Evaluation of syndromic management of sexually transmitted infections within the Kisumu Incidence Cohort Study

Int J STD AIDS. 2014 Oct;25(12):851-9. doi: 10.1177/0956462414523260. Epub 2014 Feb 10.


While laboratory aetiological diagnosis is considered the gold standard for diagnosis and management of sexually transmitted infections (STIs), syndromic management has been presented as a simplified and affordable approach for STI management in limited resource settings. STI signs and symptoms were collected using staff-administered computer-assisted personal interview and audio computer-assisted self-interview. Participants underwent a medical examination and laboratory testing for common STIs. The performance of syndromic management was assessed on the agreement between interviewing methods as well as accurate diagnosis. We screened 846 participants, of whom 88 (10.4%) received syndromic STI diagnosis while 272 (32.2%) received an aetiological diagnosis. Agreement between syndromic and aetiological diagnoses was very poor (overall kappa = 0.09). The most prevalent STI was herpes simplex virus type 2 and the percentage of persons with any STI was higher among women (48.6%) than men (15.6%, p < 0.0001). Agreement between audio computer-assisted self-interview and computer-assisted personal interview interviewing methods for syndromic diagnosis of STIs ranged from poor to good. Our findings suggest that syndromic management of STIs is not a sufficient tool for STI diagnosis in this setting; development and improvement of STI diagnostic capabilities through laboratory confirmation is needed in resource-limited settings.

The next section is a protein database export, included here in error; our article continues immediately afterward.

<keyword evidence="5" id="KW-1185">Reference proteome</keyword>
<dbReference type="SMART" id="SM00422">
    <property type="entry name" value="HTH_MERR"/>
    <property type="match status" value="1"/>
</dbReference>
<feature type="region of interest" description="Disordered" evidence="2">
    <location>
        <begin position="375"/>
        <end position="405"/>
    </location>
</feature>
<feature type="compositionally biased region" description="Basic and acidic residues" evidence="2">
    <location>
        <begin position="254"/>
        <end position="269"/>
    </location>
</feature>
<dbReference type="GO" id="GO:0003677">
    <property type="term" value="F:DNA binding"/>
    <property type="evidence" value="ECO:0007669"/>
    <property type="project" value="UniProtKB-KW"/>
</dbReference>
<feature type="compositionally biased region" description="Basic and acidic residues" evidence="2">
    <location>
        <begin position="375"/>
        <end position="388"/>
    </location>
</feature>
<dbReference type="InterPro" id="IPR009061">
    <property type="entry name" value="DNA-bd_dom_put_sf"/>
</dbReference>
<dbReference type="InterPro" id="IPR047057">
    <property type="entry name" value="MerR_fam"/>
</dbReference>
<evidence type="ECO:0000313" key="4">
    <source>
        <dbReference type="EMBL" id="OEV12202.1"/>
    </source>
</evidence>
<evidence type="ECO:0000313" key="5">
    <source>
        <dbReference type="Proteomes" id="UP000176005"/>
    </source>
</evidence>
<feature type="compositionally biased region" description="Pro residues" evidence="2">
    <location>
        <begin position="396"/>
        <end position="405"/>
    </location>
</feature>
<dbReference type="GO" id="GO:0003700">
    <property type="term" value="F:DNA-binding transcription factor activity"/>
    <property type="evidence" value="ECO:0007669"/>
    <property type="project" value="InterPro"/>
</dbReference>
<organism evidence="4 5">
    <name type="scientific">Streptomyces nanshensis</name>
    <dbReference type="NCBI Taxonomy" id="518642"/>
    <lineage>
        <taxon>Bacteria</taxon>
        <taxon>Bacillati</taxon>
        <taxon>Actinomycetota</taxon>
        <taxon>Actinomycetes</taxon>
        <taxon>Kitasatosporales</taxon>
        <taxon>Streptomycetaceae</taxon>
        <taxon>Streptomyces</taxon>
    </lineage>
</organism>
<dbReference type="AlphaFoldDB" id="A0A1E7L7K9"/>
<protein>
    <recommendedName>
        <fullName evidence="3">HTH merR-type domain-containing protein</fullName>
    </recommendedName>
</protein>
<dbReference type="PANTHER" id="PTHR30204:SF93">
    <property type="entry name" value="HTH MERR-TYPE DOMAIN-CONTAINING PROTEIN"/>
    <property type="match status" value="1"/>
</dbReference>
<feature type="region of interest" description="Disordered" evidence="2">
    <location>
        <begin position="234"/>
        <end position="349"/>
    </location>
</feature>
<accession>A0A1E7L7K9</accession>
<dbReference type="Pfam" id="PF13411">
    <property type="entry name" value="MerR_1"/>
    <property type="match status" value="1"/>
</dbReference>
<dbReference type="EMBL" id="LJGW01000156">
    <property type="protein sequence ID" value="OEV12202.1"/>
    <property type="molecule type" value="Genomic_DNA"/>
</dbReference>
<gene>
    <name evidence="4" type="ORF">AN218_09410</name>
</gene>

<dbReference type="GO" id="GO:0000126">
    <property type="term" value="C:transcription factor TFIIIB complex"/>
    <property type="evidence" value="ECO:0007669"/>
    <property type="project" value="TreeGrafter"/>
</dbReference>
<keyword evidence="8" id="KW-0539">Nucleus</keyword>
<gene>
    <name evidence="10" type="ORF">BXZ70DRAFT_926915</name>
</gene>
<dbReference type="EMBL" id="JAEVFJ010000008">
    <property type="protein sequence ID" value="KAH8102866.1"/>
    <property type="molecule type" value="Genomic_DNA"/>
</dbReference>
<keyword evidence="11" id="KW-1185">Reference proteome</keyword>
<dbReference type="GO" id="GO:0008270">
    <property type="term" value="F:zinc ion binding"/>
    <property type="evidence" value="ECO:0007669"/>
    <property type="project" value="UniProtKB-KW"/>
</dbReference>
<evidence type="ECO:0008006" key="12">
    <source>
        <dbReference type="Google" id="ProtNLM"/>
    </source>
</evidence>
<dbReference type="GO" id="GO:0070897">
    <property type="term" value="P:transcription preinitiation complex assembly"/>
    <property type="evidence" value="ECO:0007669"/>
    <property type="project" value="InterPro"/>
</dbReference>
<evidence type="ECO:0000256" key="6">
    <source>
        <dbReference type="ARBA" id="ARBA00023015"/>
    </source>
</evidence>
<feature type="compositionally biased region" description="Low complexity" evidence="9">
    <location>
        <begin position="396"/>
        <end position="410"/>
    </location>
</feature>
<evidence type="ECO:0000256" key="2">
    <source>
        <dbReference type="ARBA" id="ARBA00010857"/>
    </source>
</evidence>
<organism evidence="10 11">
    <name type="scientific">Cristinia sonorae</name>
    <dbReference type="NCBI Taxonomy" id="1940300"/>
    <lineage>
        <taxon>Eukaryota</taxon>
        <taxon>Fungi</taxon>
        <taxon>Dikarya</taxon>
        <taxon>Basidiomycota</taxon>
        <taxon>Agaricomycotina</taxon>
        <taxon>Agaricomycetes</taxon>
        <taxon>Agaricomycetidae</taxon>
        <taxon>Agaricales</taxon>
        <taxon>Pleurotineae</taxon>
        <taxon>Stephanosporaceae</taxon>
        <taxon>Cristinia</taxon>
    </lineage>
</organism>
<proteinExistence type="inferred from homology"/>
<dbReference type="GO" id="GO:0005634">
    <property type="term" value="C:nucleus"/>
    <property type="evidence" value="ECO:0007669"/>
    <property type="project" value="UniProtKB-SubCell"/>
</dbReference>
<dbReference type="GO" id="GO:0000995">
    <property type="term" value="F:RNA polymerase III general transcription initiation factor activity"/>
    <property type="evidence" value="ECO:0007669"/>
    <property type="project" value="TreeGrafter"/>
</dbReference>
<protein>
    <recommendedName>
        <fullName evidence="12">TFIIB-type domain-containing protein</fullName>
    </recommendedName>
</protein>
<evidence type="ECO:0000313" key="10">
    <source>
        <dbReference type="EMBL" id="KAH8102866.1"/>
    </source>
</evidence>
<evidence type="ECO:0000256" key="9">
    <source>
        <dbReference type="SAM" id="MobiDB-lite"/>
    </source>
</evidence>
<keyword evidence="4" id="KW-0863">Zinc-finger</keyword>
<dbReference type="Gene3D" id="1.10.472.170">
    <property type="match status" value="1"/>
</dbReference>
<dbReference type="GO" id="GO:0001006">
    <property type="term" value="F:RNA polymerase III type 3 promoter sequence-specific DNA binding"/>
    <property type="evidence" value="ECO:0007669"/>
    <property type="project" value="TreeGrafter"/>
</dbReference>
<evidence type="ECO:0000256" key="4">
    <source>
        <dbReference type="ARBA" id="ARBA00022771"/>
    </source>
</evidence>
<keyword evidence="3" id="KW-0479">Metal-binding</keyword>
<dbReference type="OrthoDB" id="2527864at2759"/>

Keywords: Kenya; Kisumu; STIs; diagnosis; sexually transmitted infection; syndromic management.

Publication types

  • Evaluation Study
  • Research Support, U.S. Gov't, P.H.S.

MeSH terms

  • Adolescent
  • Adult
  • Disease Management
  • Female
  • HIV Infections / epidemiology
  • Humans
  • Incidence
  • Interviews as Topic / methods*
  • Kenya / epidemiology
  • Male
  • Physical Examination
  • Prevalence
  • Self Care
  • Sex Distribution
  • Sexually Transmitted Diseases / diagnosis*
  • Sexually Transmitted Diseases / epidemiology
  • Sexually Transmitted Diseases / etiology*
  • Socioeconomic Factors